NEWPORT, Ore. — The family of a woman who died before she could testify against the man accused of binding her with electrical tape and sodomizing her says they found justice with the man’s conviction.
Thomas Acosta was convicted of sodomy, second-degree sexual abuse and two counts of fourth-degree assault on Friday, The Oregonian reported.
His accuser, April Loper, told police that Acosta knocked her unconscious, bound her and raped her repeatedly in December 2011. Loper also told her family that Acosta had threatened to kill her if she talked about the assault.
But Loper and her father died in a car crash in October. Her statements to police were ruled inadmissible as hearsay.
Acosta’s defense then asked for the removal of the jury, which ultimately heard a fraction of the prosecution’s evidence.
“Oh thank God,” said Loper’s cousin, Marcy Bidwell, when the verdict was read. “Good, now we can forget about him. Now, it is just about April.”
Lincoln County deputy chief District Attorney Marcia Buckley sought exceptions to hearsay rules that would have allowed Loper’s statements to a nurse who conducted her medical exam, as well as statements to family and friends.
Lincoln County Circuit Judge Charles Littlehales ruled the testimony would not be allowed.
Court documents depict a violent attack that left Loper fearing for her life and her family, and left her vulnerable to a second attack that lasted for more than a week.
Loper and Acosta had begun seeing each other sometime around October 2011. Loper grew afraid of Acosta, too afraid to end things with him, relatives said.
Court documents say Loper was attacked by Acosta on Dec. 15 as she worked in her shop. The documents say Acosta knocked Loper unconscious when she hit him back.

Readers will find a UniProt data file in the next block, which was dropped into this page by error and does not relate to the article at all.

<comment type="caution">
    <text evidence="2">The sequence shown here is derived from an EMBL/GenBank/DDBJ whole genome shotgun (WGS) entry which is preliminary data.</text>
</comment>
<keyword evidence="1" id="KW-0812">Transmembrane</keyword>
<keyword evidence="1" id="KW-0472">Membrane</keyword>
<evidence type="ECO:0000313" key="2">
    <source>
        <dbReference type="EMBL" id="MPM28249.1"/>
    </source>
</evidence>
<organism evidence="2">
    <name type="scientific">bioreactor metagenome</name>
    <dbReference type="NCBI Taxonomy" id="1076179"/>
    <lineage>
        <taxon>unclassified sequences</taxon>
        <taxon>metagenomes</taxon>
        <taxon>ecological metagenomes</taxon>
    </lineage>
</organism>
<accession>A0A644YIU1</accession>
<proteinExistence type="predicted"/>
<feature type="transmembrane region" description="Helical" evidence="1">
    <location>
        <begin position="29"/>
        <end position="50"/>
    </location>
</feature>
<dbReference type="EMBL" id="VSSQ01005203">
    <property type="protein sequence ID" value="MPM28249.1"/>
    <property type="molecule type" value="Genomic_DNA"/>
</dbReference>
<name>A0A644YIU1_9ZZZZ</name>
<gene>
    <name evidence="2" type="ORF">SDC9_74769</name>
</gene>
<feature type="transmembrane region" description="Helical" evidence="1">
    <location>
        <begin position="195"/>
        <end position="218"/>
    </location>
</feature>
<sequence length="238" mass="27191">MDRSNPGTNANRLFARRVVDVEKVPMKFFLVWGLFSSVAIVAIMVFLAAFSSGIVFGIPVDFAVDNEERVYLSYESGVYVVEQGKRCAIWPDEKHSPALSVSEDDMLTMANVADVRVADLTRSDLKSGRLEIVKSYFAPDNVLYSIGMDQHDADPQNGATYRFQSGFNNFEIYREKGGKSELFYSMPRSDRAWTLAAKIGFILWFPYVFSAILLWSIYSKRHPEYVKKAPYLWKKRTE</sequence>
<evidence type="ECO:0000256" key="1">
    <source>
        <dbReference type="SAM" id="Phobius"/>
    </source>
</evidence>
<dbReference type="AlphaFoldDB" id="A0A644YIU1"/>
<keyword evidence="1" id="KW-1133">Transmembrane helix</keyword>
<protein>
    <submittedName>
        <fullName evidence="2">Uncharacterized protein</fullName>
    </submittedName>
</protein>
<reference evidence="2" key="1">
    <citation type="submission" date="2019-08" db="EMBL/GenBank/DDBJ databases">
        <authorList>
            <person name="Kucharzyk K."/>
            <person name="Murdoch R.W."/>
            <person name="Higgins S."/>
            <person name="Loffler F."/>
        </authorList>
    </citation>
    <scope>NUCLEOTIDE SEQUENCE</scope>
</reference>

She was bound with electrical tape when she awoke in the loft of the shop, according to the documents, which say Acosta repeatedly assaulted, sodomized and raped Loper throughout the night.
Acosta let Loper go in the morning but stayed close by whenever she was around others, according to the court papers.
Loper told friends, but “swore them to secrecy … convinced if she went to the police Acosta would make good on his threats to her and her family,” the documents say.
On Christmas Eve, Loper got in Acosta’s van and left with him to protect her family from him, according to the documents. Loper’s family waited for her to join them for their Christmas celebration, but when she didn’t show up, they called police.
“We had a great jury,” said Kathy Wagner, Loper’s aunt. “They didn’t have a lot of evidence to see. They could not hear anything April said to anyone.
“Every single report April had done was not admissible,” she said. “All the documents from the police and the hospital, those were all major things the jury couldn’t hear. Even with all the evidence they didn’t get to see … I felt they were going to read between the lines and have the sense to figure out the truth.”